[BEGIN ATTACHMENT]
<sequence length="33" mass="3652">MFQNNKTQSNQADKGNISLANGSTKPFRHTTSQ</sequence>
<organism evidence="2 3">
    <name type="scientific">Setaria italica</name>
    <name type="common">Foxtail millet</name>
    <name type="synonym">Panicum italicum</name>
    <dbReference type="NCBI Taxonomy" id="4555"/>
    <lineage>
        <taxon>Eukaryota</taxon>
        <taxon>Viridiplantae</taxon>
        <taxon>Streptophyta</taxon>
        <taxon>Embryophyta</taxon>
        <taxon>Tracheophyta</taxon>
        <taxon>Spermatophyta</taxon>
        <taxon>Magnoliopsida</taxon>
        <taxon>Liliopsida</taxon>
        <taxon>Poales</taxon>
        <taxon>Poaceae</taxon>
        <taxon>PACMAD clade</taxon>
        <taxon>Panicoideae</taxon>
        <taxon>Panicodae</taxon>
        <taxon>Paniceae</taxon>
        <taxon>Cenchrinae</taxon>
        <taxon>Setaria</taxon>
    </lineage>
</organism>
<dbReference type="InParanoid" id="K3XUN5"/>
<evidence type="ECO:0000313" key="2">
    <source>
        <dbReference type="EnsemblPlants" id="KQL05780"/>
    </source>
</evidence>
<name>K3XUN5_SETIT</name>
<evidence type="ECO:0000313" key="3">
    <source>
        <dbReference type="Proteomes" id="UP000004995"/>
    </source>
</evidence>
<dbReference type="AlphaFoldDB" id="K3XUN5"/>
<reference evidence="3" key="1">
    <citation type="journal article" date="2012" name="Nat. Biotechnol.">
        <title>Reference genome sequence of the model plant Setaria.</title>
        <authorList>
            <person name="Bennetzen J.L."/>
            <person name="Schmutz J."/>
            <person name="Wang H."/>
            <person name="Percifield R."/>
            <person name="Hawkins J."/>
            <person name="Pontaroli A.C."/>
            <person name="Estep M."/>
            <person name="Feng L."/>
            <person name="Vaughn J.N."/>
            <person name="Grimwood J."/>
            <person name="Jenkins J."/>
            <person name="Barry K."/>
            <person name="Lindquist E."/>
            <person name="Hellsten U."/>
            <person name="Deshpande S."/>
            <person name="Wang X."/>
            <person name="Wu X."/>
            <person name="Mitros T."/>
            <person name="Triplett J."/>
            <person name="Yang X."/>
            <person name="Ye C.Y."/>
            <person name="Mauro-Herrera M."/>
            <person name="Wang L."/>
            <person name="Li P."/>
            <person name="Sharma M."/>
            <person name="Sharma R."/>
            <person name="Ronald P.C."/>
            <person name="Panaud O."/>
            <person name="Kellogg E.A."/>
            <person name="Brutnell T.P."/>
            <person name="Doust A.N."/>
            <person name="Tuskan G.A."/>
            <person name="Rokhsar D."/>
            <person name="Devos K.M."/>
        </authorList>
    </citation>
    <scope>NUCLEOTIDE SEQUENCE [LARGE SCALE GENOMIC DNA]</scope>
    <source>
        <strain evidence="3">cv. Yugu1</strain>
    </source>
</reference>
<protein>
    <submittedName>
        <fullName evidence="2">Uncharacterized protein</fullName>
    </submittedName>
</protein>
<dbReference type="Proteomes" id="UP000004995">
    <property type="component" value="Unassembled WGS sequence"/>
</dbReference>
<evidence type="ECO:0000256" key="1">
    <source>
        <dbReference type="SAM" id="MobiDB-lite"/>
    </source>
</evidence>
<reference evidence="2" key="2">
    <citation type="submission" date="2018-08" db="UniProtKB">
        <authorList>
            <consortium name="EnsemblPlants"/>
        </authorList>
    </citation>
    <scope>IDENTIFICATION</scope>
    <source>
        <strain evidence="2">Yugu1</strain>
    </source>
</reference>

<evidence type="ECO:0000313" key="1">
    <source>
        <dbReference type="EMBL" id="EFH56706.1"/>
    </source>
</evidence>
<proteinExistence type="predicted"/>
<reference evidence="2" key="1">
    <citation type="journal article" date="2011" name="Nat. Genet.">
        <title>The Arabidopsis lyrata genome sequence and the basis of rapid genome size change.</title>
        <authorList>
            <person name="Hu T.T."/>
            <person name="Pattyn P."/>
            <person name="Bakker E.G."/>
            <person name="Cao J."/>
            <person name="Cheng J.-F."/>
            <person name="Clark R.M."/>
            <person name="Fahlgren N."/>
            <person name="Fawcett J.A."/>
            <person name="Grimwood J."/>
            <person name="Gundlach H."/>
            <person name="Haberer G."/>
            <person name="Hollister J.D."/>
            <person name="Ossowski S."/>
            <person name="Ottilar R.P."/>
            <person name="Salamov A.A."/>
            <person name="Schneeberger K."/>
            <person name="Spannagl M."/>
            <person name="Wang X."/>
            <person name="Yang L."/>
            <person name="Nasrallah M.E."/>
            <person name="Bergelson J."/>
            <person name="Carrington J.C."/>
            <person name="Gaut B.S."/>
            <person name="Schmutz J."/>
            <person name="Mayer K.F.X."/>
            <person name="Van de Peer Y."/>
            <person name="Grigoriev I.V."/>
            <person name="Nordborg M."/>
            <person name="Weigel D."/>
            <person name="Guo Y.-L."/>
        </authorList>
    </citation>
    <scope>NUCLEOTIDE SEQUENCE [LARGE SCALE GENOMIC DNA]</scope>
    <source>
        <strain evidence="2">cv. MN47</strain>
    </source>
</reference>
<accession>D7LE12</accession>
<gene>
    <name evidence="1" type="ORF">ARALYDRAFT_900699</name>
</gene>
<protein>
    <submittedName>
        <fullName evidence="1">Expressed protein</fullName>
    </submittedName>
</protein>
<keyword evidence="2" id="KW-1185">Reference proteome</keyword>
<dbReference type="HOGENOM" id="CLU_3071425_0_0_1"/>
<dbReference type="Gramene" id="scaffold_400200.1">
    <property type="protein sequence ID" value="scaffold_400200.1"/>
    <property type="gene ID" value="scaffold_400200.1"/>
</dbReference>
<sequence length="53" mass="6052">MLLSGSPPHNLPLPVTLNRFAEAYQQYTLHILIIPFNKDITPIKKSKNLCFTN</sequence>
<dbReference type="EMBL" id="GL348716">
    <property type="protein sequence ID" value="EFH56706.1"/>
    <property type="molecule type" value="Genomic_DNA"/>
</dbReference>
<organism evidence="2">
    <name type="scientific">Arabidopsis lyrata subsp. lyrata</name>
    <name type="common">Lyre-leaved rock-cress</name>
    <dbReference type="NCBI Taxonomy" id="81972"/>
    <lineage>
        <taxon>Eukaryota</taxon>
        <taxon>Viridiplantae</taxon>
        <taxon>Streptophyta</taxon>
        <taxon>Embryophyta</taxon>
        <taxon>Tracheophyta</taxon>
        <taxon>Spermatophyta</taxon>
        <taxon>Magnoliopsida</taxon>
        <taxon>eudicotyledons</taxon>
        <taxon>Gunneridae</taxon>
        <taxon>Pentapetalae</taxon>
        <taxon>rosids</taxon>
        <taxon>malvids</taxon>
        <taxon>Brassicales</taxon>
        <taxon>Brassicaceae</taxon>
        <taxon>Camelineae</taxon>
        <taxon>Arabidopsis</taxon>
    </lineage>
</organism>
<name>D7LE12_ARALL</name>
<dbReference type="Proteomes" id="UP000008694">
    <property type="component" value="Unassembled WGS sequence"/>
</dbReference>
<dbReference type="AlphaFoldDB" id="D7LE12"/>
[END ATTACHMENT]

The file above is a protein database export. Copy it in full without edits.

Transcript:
<sequence length="33" mass="3652">MFQNNKTQSNQADKGNISLANGSTKPFRHTTSQ</sequence>
<organism evidence="2 3">
    <name type="scientific">Setaria italica</name>
    <name type="common">Foxtail millet</name>
    <name type="synonym">Panicum italicum</name>
    <dbReference type="NCBI Taxonomy" id="4555"/>
    <lineage>
        <taxon>Eukaryota</taxon>
        <taxon>Viridiplantae</taxon>
        <taxon>Streptophyta</taxon>
        <taxon>Embryophyta</taxon>
        <taxon>Tracheophyta</taxon>
        <taxon>Spermatophyta</taxon>
        <taxon>Magnoliopsida</taxon>
        <taxon>Liliopsida</taxon>
        <taxon>Poales</taxon>
        <taxon>Poaceae</taxon>
        <taxon>PACMAD clade</taxon>
        <taxon>Panicoideae</taxon>
        <taxon>Panicodae</taxon>
        <taxon>Paniceae</taxon>
        <taxon>Cenchrinae</taxon>
        <taxon>Setaria</taxon>
    </lineage>
</organism>
<dbReference type="InParanoid" id="K3XUN5"/>
<evidence type="ECO:0000313" key="2">
    <source>
        <dbReference type="EnsemblPlants" id="KQL05780"/>
    </source>
</evidence>
<name>K3XUN5_SETIT</name>
<evidence type="ECO:0000313" key="3">
    <source>
        <dbReference type="Proteomes" id="UP000004995"/>
    </source>
</evidence>
<dbReference type="AlphaFoldDB" id="K3XUN5"/>
<reference evidence="3" key="1">
    <citation type="journal article" date="2012" name="Nat. Biotechnol.">
        <title>Reference genome sequence of the model plant Setaria.</title>
        <authorList>
            <person name="Bennetzen J.L."/>
            <person name="Schmutz J."/>
            <person name="Wang H."/>
            <person name="Percifield R."/>
            <person name="Hawkins J."/>
            <person name="Pontaroli A.C."/>
            <person name="Estep M."/>
            <person name="Feng L."/>
            <person name="Vaughn J.N."/>
            <person name="Grimwood J."/>
            <person name="Jenkins J."/>
            <person name="Barry K."/>
            <person name="Lindquist E."/>
            <person name="Hellsten U."/>
            <person name="Deshpande S."/>
            <person name="Wang X."/>
            <person name="Wu X."/>
            <person name="Mitros T."/>
            <person name="Triplett J."/>
            <person name="Yang X."/>
            <person name="Ye C.Y."/>
            <person name="Mauro-Herrera M."/>
            <person name="Wang L."/>
            <person name="Li P."/>
            <person name="Sharma M."/>
            <person name="Sharma R."/>
            <person name="Ronald P.C."/>
            <person name="Panaud O."/>
            <person name="Kellogg E.A."/>
            <person name="Brutnell T.P."/>
            <person name="Doust A.N."/>
            <person name="Tuskan G.A."/>
            <person name="Rokhsar D."/>
            <person name="Devos K.M."/>
        </authorList>
    </citation>
    <scope>NUCLEOTIDE SEQUENCE [LARGE SCALE GENOMIC DNA]</scope>
    <source>
        <strain evidence="3">cv. Yugu1</strain>
    </source>
</reference>
<protein>
    <submittedName>
        <fullName evidence="2">Uncharacterized protein</fullName>
    </submittedName>
</protein>
<dbReference type="Proteomes" id="UP000004995">
    <property type="component" value="Unassembled WGS sequence"/>
</dbReference>
<evidence type="ECO:0000256" key="1">
    <source>
        <dbReference type="SAM" id="MobiDB-lite"/>
    </source>
</evidence>
<reference evidence="2" key="2">
    <citation type="submission" date="2018-08" db="UniProtKB">
        <authorList>
            <consortium name="EnsemblPlants"/>
        </authorList>
    </citation>
    <scope>IDENTIFICATION</scope>
    <source>
        <strain evidence="2">Yugu1</strain>
    </source>
</reference>

<evidence type="ECO:0000313" key="1">
    <source>
        <dbReference type="EMBL" id="EFH56706.1"/>
    </source>
</evidence>
<proteinExistence type="predicted"/>
<reference evidence="2" key="1">
    <citation type="journal article" date="2011" name="Nat. Genet.">
        <title>The Arabidopsis lyrata genome sequence and the basis of rapid genome size change.</title>
        <authorList>
            <person name="Hu T.T."/>
            <person name="Pattyn P."/>
            <person name="Bakker E.G."/>
            <person name="Cao J."/>
            <person name="Cheng J.-F."/>
            <person name="Clark R.M."/>
            <person name="Fahlgren N."/>
            <person name="Fawcett J.A."/>
            <person name="Grimwood J."/>
            <person name="Gundlach H."/>
            <person name="Haberer G."/>
            <person name="Hollister J.D."/>
            <person name="Ossowski S."/>
            <person name="Ottilar R.P."/>
            <person name="Salamov A.A."/>
            <person name="Schneeberger K."/>
            <person name="Spannagl M."/>
            <person name="Wang X."/>
            <person name="Yang L."/>
            <person name="Nasrallah M.E."/>
            <person name="Bergelson J."/>
            <person name="Carrington J.C."/>
            <person name="Gaut B.S."/>
            <person name="Schmutz J."/>
            <person name="Mayer K.F.X."/>
            <person name="Van de Peer Y."/>
            <person name="Grigoriev I.V."/>
            <person name="Nordborg M."/>
            <person name="Weigel D."/>
            <person name="Guo Y.-L."/>
        </authorList>
    </citation>
    <scope>NUCLEOTIDE SEQUENCE [LARGE SCALE GENOMIC DNA]</scope>
    <source>
        <strain evidence="2">cv. MN47</strain>
    </source>
</reference>
<accession>D7LE12</accession>
<gene>
    <name evidence="1" type="ORF">ARALYDRAFT_900699</name>
</gene>
<protein>
    <submittedName>
        <fullName evidence="1">Expressed protein</fullName>
    </submittedName>
</protein>
<keyword evidence="2" id="KW-1185">Reference proteome</keyword>
<dbReference type="HOGENOM" id="CLU_3071425_0_0_1"/>
<dbReference type="Gramene" id="scaffold_400200.1">
    <property type="protein sequence ID" value="scaffold_400200.1"/>
    <property type="gene ID" value="scaffold_400200.1"/>
</dbReference>
<sequence length="53" mass="6052">MLLSGSPPHNLPLPVTLNRFAEAYQQYTLHILIIPFNKDITPIKKSKNLCFTN</sequence>
<dbReference type="EMBL" id="GL348716">
    <property type="protein sequence ID" value="EFH56706.1"/>
    <property type="molecule type" value="Genomic_DNA"/>
</dbReference>
<organism evidence="2">
    <name type="scientific">Arabidopsis lyrata subsp. lyrata</name>
    <name type="common">Lyre-leaved rock-cress</name>
    <dbReference type="NCBI Taxonomy" id="81972"/>
    <lineage>
        <taxon>Eukaryota</taxon>
        <taxon>Viridiplantae</taxon>
        <taxon>Streptophyta</taxon>
        <taxon>Embryophyta</taxon>
        <taxon>Tracheophyta</taxon>
        <taxon>Spermatophyta</taxon>
        <taxon>Magnoliopsida</taxon>
        <taxon>eudicotyledons</taxon>
        <taxon>Gunneridae</taxon>
        <taxon>Pentapetalae</taxon>
        <taxon>rosids</taxon>
        <taxon>malvids</taxon>
        <taxon>Brassicales</taxon>
        <taxon>Brassicaceae</taxon>
        <taxon>Camelineae</taxon>
        <taxon>Arabidopsis</taxon>
    </lineage>
</organism>
<name>D7LE12_ARALL</name>
<dbReference type="Proteomes" id="UP000008694">
    <property type="component" value="Unassembled WGS sequence"/>
</dbReference>
<dbReference type="AlphaFoldDB" id="D7LE12"/>